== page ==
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Medical leaders call on PM to relax visas restrictions for overseas doctors

Doctors’ representatives have written to the government urging them to relax visas restrictions for overseas doctors.

It follows reports that the Prime Minister has ignored requests from cabinet colleagues to relax visa rules to allow hundreds of skilled doctors from overseas to work in NHS hospitals.

The NHS is suffering significant shortages in the medical workforce.

RCP president Professor Jane Dacre has written to the Prime Minister today, asking for clarification of the reason behind the veto on the relaxation of rules allowing overseas doctors to work in the NHS, and recommends excluding applications for shortage occupations from the tier 2 allocation process to help ease pressure on the NHS.

In her letter, Professor Dacre writes: “I am writing to you on behalf of the Royal College of Physicians to express concern about a recent report in the Evening Standard stating that calls for a relaxation of visa rules to allow overseas doctors to work in the NHS were vetoed.

“I would greatly welcome clarification of the reasoning behind this decision, particularly given the need for more doctors to ensure safe staffing levels for patient care.”

She recommends keeping the current cap on restricted certificates of sponsorship for the short-term and excluding applications for shortage occupation roles from the tier 2 allocation process.

Excluding shortage occupation applications will help ease pressure in the system now, and support recruitment across the health professions to meet patient need whilst the UK navigates through a complex Brexit negotiation, the RCP says.

She also calls for the expansion of the Medical Training Initiative (MTI): the MTI offers junior doctors from Department for International Development priority countries and World Bank Low Income and Lower Middle Income Countries the opportunity to come to the UK.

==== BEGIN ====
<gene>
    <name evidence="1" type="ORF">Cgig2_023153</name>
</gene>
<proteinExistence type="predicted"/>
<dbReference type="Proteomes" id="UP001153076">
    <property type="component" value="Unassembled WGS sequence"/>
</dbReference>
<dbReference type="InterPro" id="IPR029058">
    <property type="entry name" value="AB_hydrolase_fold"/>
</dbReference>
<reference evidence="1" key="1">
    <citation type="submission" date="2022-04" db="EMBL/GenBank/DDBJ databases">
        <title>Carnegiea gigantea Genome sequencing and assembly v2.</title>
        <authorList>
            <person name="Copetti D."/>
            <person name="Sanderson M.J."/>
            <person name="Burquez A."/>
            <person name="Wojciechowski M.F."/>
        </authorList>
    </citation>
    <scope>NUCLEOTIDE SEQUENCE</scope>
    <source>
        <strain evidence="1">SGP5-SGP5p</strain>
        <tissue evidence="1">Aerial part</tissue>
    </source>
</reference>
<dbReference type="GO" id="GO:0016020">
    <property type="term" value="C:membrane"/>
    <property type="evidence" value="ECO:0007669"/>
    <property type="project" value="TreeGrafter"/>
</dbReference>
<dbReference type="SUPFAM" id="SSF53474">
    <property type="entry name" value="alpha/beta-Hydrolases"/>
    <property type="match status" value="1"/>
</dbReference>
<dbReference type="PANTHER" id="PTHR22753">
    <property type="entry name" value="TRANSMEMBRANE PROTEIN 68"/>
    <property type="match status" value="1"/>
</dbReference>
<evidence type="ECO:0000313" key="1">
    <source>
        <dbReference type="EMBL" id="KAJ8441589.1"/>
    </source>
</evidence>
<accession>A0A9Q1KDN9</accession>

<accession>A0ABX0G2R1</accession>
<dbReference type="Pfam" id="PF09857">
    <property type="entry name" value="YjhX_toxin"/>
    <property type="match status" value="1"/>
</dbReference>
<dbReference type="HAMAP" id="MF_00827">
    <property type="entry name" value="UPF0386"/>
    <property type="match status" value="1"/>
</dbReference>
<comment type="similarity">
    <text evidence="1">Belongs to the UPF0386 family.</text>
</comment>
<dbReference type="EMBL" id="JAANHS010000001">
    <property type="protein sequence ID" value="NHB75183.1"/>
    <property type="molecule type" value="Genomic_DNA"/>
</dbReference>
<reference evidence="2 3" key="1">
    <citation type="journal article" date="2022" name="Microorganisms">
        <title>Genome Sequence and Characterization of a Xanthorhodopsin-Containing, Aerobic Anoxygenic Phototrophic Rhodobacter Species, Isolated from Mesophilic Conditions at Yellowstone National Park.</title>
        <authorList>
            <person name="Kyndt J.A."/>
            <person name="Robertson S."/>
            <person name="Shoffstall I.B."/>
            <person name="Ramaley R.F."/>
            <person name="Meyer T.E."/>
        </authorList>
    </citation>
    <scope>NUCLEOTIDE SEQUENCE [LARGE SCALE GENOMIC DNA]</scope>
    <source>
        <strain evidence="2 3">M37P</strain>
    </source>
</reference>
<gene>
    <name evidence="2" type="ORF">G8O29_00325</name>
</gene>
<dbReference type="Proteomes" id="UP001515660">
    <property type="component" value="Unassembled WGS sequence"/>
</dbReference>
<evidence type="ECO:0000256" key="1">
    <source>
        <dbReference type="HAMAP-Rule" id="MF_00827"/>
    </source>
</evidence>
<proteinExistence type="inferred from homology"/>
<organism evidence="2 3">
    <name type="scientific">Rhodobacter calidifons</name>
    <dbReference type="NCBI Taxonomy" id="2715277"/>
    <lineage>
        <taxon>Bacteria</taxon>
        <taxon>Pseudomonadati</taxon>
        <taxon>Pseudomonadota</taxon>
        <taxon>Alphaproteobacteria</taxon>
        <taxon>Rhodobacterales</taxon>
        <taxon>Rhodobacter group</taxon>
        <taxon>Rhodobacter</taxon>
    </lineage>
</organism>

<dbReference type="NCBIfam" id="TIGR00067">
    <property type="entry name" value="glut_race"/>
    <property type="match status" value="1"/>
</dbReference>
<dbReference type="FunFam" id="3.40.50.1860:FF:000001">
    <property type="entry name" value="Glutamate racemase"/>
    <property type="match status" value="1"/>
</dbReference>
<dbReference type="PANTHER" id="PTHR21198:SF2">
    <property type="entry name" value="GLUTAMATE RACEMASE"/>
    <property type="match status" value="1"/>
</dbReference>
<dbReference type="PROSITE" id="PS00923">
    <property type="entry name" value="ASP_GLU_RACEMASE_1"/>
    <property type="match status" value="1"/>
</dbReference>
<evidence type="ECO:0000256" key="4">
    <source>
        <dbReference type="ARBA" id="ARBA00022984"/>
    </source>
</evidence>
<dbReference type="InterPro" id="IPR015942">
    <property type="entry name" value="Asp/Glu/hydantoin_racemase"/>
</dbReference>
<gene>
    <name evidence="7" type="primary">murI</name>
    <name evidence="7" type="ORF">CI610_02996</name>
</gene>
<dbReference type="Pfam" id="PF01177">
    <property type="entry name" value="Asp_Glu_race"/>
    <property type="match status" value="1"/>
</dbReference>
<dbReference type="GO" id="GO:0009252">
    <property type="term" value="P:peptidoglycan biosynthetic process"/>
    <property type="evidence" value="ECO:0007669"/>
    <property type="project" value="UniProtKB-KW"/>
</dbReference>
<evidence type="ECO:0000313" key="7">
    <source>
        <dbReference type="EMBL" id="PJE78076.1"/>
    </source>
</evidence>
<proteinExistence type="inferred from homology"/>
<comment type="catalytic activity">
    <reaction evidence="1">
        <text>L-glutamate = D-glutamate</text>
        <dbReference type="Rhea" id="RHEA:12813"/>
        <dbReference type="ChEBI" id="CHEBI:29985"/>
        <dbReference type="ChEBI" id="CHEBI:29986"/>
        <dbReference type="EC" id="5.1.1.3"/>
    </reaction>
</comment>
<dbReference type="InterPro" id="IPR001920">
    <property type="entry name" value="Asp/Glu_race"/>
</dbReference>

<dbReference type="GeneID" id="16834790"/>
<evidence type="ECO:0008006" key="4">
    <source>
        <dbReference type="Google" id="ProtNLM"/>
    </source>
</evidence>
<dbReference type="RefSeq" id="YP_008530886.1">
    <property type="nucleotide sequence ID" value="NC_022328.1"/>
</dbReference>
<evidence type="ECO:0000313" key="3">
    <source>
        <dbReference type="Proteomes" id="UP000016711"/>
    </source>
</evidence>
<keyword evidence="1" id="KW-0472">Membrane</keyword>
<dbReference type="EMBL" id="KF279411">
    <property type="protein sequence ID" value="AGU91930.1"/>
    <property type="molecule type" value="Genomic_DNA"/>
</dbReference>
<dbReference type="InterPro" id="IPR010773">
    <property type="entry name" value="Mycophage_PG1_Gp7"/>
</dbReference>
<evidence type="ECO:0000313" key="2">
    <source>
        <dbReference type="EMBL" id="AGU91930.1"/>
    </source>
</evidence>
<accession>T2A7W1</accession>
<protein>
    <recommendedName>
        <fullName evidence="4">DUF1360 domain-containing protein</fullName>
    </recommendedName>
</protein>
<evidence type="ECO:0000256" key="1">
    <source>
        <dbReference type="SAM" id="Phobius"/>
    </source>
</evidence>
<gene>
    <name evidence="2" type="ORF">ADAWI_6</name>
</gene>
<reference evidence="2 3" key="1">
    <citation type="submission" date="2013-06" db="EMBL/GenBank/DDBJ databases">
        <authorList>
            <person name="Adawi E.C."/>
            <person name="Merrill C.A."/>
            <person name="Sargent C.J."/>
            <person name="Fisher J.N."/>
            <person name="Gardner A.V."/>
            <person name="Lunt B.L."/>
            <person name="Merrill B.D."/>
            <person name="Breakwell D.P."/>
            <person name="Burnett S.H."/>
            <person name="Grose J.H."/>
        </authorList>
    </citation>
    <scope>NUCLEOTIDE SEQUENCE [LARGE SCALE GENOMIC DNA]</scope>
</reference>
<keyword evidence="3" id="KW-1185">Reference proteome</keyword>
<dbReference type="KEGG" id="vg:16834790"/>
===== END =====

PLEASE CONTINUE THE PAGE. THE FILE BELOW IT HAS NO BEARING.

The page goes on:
They work and train here before returning to their home country after two years. It is a mutually beneficial scheme; supporting the development of global healthcare services and helping trusts fill rota gaps.

The RCP says its success means it is constantly oversubscribed, with candidates being held on a waiting list. Dacre calls for consideration of a phased increase in the current cap from 1,000 to 2,000 places.

The BMA and other colleges have written to the Home Secretary also asking for the cap to be reviewed.

In a letter to Sajid Javid, the BMA’s chair of council, Dr Chaand Nagpaul, and the other signatories, stress that the Tier-2 visa quota has been unprecedently reached for the fifth month in a row and is preventing willing and available overseas doctors from providing vital patient services in an overstretched NHS with more than 100,000 posts unfilled, and with some hospital trusts declaring that this cap is affecting patient safety.

Dr Nagpaul said: “Given that the government has recognised the importance of a long-term solution to address the current workforce crisis in the NHS, the suggestion that the Prime Minister has blocked requests that would enable overseas doctors to practice in the NHS is deeply concerning.

“At a time when the NHS is under enormous strain and struggling to fill positions, the current visa restrictions and arbitrary caps for non-EU workers entering the UK are inexplicable and threatening patient care and safety.

“Delivering a more flexible immigration system which enables NHS recruitment is an easy win for the government and will have both long-term and immediate benefits for future prosperity of the NHS.”

Read the BMA’s letter.

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